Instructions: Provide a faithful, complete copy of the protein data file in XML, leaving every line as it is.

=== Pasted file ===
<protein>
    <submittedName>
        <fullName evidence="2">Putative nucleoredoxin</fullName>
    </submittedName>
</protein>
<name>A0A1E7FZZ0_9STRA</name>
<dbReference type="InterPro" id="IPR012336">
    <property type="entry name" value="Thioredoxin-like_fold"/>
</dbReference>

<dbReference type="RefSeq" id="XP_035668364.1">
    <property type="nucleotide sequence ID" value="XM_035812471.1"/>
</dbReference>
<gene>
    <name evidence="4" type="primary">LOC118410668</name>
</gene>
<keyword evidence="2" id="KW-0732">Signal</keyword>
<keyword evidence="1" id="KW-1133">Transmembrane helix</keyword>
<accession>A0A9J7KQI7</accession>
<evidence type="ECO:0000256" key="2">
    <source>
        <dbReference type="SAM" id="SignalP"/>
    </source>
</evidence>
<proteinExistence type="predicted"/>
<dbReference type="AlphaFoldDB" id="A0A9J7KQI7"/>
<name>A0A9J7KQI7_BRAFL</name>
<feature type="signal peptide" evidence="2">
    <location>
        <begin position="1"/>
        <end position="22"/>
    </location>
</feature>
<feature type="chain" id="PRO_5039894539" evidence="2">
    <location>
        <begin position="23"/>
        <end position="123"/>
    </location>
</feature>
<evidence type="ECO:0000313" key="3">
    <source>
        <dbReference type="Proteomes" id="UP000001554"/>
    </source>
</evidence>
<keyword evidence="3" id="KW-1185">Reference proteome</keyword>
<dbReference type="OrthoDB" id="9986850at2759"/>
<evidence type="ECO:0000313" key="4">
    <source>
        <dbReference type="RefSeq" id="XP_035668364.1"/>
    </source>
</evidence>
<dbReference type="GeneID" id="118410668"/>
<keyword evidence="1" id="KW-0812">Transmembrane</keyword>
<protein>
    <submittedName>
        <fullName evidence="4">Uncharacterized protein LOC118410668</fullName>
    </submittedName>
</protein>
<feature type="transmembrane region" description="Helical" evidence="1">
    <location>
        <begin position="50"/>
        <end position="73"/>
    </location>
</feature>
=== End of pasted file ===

<protein>
    <submittedName>
        <fullName evidence="2">Putative nucleoredoxin</fullName>
    </submittedName>
</protein>
<name>A0A1E7FZZ0_9STRA</name>
<dbReference type="InterPro" id="IPR012336">
    <property type="entry name" value="Thioredoxin-like_fold"/>
</dbReference>

<dbReference type="RefSeq" id="XP_035668364.1">
    <property type="nucleotide sequence ID" value="XM_035812471.1"/>
</dbReference>
<gene>
    <name evidence="4" type="primary">LOC118410668</name>
</gene>
<keyword evidence="2" id="KW-0732">Signal</keyword>
<keyword evidence="1" id="KW-1133">Transmembrane helix</keyword>
<accession>A0A9J7KQI7</accession>
<evidence type="ECO:0000256" key="2">
    <source>
        <dbReference type="SAM" id="SignalP"/>
    </source>
</evidence>
<proteinExistence type="predicted"/>
<dbReference type="AlphaFoldDB" id="A0A9J7KQI7"/>
<name>A0A9J7KQI7_BRAFL</name>
<feature type="signal peptide" evidence="2">
    <location>
        <begin position="1"/>
        <end position="22"/>
    </location>
</feature>
<feature type="chain" id="PRO_5039894539" evidence="2">
    <location>
        <begin position="23"/>
        <end position="123"/>
    </location>
</feature>
<evidence type="ECO:0000313" key="3">
    <source>
        <dbReference type="Proteomes" id="UP000001554"/>
    </source>
</evidence>
<keyword evidence="3" id="KW-1185">Reference proteome</keyword>
<dbReference type="OrthoDB" id="9986850at2759"/>
<evidence type="ECO:0000313" key="4">
    <source>
        <dbReference type="RefSeq" id="XP_035668364.1"/>
    </source>
</evidence>
<dbReference type="GeneID" id="118410668"/>
<keyword evidence="1" id="KW-0812">Transmembrane</keyword>
<protein>
    <submittedName>
        <fullName evidence="4">Uncharacterized protein LOC118410668</fullName>
    </submittedName>
</protein>
<feature type="transmembrane region" description="Helical" evidence="1">
    <location>
        <begin position="50"/>
        <end position="73"/>
    </location>
</feature>